Max Nettlau, Bibliography of Anarchy (1897) (in progress)


The work that we publish today could only be attempted by an erudite bibliophile, having in addition the devoted collaboration of numerous friends. The friends have presented themselves and this unselfish convergence of forces appears to us to be one proof among a thousand that the anarchists, just by “doing as they wish,” know however how to unite their individual wills in a collective will. No leader, no elected or self-imposed council has given the that his book should appear.
The bibliographic essay composed by our friend Nettlau will certainly be very useful to the sincere seekers, to the consciencious historians of socialism, to all those who want to go back to the sources in order to study the problems of the contemporary movement. How many times have honest interlocuteurs have naively asked us if an anarchist literature existed. We can now respond to them: “Look!”
I admit for my part that I did not know we were so rich: the importance that this collection has assumed, though still incomplete, has greatly surprised me. Anarchist ideas, consciously developed in their present form, are of such recent origin that we willingly imagine that we still find ourselves in an undeveloped period of propaganda. Doubtless, the largest part of the documents cited in this collection are destined to disappear and even to hardly merit being preserved, but some of these works will certainly date in the history of the nineteenth century. Admittedly, if can be hard sometimes for the anarchists to say what they believe to be truth, but no one will be able to accuse them of "hiding their light under a bushel." We have raised it as high as we can lift our hands, and from now one, no none in the world, let him love us or hate us, can't pretend to ignore us.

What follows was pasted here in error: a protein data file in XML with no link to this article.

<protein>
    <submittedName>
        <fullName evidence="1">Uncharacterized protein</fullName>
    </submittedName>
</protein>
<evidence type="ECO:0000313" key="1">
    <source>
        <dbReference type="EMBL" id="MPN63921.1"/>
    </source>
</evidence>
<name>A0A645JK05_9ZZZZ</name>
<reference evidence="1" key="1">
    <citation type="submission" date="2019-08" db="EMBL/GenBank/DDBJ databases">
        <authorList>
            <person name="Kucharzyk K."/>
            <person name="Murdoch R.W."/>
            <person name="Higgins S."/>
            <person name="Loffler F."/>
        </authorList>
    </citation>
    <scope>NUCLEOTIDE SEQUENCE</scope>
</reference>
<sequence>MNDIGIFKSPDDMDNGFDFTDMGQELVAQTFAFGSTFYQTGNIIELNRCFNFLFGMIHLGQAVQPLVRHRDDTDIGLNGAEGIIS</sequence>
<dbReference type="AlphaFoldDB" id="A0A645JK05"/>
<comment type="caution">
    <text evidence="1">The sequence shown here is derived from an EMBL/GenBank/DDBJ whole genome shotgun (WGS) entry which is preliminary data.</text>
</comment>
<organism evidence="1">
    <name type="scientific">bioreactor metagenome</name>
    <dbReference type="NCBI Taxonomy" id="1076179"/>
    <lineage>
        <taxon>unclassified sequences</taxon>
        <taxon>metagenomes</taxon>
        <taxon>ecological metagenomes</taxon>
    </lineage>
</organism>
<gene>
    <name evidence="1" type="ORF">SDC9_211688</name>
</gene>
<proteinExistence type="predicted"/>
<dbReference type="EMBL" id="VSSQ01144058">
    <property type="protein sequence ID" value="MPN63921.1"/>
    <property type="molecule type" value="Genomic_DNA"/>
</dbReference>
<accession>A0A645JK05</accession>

Moreover, the anarchist literature properly speaking is only a tiny part of that which forms the vehicle of our idea. Now our adversaries themselves are responsible for spreading the seeds of revolt. There is hardly a word written, there is not even a single word worth reading, in which is not found a ferment of renewal, either with regard to the formerly coventional morals or traditional religion, or else with regard to the castes in power or orthodox political economy. What is the man of conviction who, in his statements, is not something of a revolutionary? If he can hope to have a certain influence, it is always through the new ideas, socialist or anarchist, of his teaching, for the rest is only a simple repetition, only pure reiteration of what thousands of individuals had reported before him. From their point of view as uncompromising conservatives, the fanatics of law or religion who do not want any book but the Code, the Koran or the Bible were absolutely right! “Every new work is useless if it corroborates the truth, and deadly if it differs from it.” That is to say that all contemporary literature is anarchist in some sense; our direct propaganda is joined by a thousand acts of indirect propaganda from the crowd of poets, novelists, philosophers and sociologists.